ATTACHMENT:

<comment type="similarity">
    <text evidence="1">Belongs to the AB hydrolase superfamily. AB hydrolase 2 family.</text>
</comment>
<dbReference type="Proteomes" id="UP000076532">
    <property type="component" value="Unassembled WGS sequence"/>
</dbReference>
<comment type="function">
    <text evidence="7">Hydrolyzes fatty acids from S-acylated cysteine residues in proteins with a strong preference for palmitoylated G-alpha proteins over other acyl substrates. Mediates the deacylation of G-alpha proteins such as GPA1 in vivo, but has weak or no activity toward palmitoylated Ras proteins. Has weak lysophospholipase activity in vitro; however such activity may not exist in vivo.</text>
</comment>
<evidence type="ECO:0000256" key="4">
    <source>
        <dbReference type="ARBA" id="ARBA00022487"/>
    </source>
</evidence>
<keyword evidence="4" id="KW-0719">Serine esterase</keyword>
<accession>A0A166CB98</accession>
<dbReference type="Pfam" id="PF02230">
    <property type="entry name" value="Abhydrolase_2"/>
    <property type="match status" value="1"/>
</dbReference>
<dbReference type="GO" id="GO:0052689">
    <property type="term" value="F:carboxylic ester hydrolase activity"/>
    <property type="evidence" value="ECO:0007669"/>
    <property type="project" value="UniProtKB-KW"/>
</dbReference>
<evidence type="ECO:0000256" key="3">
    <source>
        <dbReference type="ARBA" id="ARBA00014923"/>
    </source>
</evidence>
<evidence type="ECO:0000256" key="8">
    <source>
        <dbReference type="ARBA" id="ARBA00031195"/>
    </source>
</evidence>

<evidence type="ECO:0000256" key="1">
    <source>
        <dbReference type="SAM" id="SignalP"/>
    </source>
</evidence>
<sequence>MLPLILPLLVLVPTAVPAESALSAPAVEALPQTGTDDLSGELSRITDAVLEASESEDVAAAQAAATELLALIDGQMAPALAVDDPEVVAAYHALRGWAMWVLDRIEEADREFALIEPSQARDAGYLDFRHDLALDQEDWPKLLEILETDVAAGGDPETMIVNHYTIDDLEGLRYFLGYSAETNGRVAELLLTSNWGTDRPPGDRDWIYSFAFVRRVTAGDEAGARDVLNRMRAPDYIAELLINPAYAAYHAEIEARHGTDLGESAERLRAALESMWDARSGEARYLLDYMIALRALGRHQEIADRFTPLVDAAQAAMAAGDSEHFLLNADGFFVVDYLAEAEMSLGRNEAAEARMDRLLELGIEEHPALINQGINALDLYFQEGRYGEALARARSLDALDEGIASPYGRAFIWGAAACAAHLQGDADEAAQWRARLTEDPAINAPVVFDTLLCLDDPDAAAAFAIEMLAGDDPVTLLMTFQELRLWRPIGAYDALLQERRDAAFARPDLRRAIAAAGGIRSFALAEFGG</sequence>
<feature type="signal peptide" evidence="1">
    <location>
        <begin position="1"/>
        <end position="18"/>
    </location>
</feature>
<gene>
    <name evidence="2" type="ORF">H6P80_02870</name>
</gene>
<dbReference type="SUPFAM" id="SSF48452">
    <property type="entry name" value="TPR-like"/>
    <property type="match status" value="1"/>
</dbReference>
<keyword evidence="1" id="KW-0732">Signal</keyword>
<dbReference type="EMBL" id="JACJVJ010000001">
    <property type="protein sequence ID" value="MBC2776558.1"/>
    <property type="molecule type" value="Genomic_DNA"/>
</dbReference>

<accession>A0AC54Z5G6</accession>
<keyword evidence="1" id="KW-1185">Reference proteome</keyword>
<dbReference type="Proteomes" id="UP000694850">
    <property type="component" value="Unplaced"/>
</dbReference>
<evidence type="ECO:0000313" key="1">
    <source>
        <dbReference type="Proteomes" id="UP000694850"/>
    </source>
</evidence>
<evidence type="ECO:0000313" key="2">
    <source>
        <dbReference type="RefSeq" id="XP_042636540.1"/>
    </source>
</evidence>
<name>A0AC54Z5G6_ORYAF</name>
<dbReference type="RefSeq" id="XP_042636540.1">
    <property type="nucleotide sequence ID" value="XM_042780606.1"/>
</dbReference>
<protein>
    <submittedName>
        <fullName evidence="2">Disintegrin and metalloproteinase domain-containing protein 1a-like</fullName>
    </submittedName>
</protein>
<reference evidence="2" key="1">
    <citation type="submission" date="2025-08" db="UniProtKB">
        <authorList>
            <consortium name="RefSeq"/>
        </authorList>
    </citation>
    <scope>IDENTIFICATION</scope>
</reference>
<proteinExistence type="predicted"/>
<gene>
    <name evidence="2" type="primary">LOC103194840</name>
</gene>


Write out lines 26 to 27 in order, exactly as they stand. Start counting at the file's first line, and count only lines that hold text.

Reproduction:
<evidence type="ECO:0000256" key="3">
    <source>